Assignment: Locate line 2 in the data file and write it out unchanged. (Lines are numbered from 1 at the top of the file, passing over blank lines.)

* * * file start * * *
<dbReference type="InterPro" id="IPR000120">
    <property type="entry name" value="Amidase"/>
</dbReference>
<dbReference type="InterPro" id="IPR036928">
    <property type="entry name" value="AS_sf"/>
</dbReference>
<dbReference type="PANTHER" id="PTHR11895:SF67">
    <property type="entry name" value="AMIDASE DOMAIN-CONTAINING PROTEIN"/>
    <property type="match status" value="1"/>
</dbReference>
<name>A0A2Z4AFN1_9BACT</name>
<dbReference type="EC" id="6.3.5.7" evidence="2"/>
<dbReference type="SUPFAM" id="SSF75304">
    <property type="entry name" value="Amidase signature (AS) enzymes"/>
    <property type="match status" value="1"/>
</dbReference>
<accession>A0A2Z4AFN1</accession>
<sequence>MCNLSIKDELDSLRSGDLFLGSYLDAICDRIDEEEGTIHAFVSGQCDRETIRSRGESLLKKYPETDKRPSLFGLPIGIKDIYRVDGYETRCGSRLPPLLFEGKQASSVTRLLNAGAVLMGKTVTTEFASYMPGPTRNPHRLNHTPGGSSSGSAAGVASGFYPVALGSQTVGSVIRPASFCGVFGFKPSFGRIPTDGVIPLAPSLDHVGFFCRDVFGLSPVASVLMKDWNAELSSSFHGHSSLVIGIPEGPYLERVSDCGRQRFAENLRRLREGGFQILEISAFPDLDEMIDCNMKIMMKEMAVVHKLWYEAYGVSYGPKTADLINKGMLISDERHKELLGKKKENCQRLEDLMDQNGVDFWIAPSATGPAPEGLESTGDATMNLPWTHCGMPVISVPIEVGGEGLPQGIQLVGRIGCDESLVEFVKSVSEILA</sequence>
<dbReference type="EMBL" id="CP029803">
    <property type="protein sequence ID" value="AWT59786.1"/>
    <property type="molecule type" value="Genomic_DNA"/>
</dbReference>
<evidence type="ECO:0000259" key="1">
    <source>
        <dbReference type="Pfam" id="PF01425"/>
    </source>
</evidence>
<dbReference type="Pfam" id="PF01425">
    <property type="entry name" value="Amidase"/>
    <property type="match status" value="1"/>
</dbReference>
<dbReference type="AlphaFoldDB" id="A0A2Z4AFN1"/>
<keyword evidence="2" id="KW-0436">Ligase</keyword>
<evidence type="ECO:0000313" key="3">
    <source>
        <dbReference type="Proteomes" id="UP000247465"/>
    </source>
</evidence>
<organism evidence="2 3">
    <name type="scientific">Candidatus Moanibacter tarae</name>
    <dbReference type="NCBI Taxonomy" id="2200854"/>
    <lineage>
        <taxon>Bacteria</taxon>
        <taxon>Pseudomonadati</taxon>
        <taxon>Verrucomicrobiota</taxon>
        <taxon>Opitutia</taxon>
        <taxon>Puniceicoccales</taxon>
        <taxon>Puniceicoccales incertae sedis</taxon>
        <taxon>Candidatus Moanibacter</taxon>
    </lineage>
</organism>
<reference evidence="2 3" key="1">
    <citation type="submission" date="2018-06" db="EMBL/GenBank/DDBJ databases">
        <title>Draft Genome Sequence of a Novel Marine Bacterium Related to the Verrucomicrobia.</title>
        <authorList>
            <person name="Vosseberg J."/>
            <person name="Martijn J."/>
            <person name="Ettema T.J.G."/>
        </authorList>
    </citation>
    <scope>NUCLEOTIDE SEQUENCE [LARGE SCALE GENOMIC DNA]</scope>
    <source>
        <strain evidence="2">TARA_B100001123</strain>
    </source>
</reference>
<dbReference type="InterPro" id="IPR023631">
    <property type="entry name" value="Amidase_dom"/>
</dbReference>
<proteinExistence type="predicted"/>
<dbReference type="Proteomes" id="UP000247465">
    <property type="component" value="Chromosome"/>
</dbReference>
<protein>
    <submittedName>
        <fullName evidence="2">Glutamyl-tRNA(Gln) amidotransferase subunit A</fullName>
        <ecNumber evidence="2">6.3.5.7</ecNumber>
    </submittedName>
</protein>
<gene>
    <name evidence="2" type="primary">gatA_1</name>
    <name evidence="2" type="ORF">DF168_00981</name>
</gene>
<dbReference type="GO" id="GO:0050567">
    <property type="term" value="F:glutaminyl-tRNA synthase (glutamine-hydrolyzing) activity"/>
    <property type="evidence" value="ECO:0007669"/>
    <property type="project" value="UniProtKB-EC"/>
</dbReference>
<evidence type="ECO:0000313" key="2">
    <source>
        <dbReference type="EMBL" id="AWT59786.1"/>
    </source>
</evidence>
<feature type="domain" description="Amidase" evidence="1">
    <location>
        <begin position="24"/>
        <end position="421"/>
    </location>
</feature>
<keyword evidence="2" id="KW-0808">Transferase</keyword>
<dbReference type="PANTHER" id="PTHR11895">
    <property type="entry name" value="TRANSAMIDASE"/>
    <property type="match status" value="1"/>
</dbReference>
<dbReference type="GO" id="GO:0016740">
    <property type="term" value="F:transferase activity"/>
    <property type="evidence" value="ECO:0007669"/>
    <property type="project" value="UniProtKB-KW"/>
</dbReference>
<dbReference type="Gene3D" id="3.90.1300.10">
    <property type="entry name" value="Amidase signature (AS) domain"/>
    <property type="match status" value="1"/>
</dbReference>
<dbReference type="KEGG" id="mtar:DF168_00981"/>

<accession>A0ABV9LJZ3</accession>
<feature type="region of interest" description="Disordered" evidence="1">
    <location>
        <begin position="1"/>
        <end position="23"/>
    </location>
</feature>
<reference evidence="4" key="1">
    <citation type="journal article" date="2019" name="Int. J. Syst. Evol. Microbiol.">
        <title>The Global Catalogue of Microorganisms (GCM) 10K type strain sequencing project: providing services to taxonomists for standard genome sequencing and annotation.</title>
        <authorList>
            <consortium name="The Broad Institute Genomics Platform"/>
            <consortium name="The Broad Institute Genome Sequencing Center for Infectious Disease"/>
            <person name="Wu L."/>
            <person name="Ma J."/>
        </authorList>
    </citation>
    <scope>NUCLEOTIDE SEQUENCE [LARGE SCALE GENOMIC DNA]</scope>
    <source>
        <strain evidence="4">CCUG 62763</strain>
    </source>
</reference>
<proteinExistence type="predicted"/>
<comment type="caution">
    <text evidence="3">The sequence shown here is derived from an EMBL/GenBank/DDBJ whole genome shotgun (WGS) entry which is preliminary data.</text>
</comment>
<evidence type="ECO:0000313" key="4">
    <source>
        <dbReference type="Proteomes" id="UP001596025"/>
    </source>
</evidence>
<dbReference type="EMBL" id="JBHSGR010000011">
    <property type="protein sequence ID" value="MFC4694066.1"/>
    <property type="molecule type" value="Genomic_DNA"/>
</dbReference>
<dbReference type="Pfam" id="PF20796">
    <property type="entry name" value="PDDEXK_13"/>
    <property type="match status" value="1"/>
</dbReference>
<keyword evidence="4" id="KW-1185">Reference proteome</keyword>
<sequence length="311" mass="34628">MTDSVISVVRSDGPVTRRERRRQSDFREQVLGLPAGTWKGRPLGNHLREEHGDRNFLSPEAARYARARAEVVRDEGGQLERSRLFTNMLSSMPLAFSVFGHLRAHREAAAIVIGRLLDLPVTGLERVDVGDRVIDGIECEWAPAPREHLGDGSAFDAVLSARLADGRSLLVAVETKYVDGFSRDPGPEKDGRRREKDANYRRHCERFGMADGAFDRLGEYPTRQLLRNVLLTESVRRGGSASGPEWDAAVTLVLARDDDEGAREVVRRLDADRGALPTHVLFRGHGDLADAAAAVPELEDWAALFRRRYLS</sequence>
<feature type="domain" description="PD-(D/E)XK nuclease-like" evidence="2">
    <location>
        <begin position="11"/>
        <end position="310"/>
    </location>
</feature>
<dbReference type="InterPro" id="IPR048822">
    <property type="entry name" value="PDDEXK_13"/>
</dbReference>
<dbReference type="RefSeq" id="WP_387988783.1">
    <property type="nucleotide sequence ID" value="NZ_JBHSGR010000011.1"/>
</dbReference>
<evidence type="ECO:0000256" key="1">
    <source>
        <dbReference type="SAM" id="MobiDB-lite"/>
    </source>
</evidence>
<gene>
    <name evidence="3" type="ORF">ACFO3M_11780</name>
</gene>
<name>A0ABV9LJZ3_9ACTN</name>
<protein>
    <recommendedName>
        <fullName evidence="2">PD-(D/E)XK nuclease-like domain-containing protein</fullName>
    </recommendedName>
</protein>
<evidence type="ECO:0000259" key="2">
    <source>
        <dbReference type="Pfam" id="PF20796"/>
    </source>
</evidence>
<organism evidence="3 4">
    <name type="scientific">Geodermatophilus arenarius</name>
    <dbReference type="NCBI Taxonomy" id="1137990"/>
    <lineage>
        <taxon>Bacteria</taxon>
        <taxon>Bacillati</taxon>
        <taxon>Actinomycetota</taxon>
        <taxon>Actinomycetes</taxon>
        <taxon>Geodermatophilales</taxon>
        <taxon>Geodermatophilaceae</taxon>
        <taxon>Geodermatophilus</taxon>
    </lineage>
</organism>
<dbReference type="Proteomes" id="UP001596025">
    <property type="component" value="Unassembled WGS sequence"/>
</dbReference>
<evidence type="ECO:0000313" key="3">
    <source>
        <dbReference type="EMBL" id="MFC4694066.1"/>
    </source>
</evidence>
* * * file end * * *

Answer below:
    <property type="entry name" value="Amidase"/>